i don't think we'll see the rampant violent crime of the 70s--which i do NOT want to see return.

once you tear down affordable low-rises, they don't come back. those mom-and-pops won't come back. poor people, working class, and starving artists aren't going to suddenly move into abandoned condo towers, as much as i might fantasize about it.

do i think the pressure on those of us who value the creativity, the guts, the iconoclastic nature of new york city will ease up a bit? i hope so.

maybe we are just getting a breather. in my hopeful moments, the breather will be longer than a few months. i'd love to get a good decade out of it before the pendulum swings back. let the city repair itself for a while.

i could really use the break. and so could many of us.

what do you think?

letsgomets2008 said...

agree that something is changing- as if New York has reached the breaking point and can no longer sustain all these banks, cheesy chain stores and suburban values... after all it's still the most diverse city around.

I think the developers just cashed in and over calculated the long term relevancy of these things, much like the investment houses over extended themselves with mortgage mania.

I do think it's a fact though that as the economy worsens people turn to crime, and I'm not sure if sex and the city fans from North Carolina are going to pay 4K a month for their condo when they feel like they might get mugged down the block in front of Duane Reed.

I think the foreign wealthy will still play here as our dollar is weak. But being the capital of world culture that's probably a good thing.

Maybe normalcy will survive meaning that non money obsessed creative types and working natives can get a reasonable rent below 100th. That would be great and I think would help restore the unpredictable feeling of vibrancy I remember the city having growing up, without the race wars and widespread poverty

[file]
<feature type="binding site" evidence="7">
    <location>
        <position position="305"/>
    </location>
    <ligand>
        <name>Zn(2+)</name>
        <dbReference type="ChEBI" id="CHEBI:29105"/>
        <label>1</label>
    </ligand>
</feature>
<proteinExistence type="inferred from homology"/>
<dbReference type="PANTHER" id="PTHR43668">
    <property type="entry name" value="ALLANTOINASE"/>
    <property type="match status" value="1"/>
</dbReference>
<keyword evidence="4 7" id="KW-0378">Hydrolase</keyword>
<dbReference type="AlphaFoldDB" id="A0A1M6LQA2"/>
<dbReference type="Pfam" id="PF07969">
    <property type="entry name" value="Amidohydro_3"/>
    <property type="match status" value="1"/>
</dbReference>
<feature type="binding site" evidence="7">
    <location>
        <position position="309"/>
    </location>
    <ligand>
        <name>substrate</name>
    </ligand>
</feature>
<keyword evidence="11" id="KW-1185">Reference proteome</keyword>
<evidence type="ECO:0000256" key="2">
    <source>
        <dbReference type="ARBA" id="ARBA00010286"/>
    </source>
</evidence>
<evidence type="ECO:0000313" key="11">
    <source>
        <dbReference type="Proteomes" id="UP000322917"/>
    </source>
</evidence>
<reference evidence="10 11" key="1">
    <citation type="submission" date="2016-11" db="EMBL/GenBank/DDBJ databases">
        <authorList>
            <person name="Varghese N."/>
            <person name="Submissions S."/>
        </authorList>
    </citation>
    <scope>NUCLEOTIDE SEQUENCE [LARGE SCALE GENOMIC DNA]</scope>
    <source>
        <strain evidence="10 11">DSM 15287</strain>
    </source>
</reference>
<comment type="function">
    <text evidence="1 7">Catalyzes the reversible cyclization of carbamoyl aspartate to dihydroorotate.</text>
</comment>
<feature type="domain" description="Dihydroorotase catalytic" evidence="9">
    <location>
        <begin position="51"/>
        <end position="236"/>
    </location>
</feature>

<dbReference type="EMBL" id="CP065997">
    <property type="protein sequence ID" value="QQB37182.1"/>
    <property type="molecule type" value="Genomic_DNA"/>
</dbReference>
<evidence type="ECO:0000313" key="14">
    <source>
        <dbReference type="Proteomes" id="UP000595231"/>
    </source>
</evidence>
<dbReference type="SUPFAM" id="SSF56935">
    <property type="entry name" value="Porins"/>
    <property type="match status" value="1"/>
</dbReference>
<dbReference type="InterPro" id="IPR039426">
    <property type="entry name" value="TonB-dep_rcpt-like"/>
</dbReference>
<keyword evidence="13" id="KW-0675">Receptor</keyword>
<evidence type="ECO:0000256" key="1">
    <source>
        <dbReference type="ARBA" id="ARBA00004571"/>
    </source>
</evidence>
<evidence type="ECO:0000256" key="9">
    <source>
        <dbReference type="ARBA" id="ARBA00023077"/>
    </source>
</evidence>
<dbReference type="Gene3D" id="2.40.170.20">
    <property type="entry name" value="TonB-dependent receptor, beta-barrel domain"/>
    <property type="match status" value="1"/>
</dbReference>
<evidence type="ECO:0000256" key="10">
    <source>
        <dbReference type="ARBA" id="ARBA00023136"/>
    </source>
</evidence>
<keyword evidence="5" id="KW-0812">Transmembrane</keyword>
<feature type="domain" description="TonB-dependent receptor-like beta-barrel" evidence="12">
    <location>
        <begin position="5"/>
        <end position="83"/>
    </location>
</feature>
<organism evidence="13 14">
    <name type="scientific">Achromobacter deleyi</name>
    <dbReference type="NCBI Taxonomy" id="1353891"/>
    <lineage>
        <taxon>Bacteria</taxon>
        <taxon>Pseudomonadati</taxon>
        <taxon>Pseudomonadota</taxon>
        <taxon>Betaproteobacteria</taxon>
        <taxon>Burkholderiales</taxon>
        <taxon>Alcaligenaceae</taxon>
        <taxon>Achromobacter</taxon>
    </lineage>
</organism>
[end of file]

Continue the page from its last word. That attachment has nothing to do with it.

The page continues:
But again I'm not an expert on the cycles of New York... I'm 26 and have only lived in Manhattan a few years, but I grew up nearby and would constantly come in to see family so I like to think I'm informed. Your blog helps!

Bob said...

The late 70s get a bad rap. Although the crime rate was significantly higher than it is today it wasn't anywhere near what it was in the late 80s/early 90s. We were in the midst of an awful economic malaise - city services were being cut everywhere(including cops, who were actually getting laid off), unemployment was through the roof (not just here but nationwide) and there was just a general sense of downtroddenness. We hadn't seen such morose times and hadn't experienced such a feeling of lawlessness (justified or not) since the 19th century. The 70s felt so bad for so many people because nobody had ever experienced such a rapid decline in a city. In fifteen years New York went from a shining, gleaming metropolis - the crown jewel of America - to an archetype of blight and rampant crime (again, justified or not). But statistically the late 80s/early 90s (well into the start of the gentrification era) were a lot worse. They just don't get the same bad rap as the late 70s do because I suppose people were just used to high crime by then, or perhaps the era simply wasn't as theatrical or colorful as the late 70s.

Still, if history is any indicator the economic fortunes of this country act in tandem with those of New York. When times are worst this city is at its grittiest, edgiest best. If this economic downturn pans out into a full-blown collapse you can kiss the gilded age of New York goodbye. Just when I was about to give up and head upstate this delightful series of events has unfolded before my eyes in a matter of days. There may be hope for us yet.

Anonymous said...

i just found your blog... having a nice read through.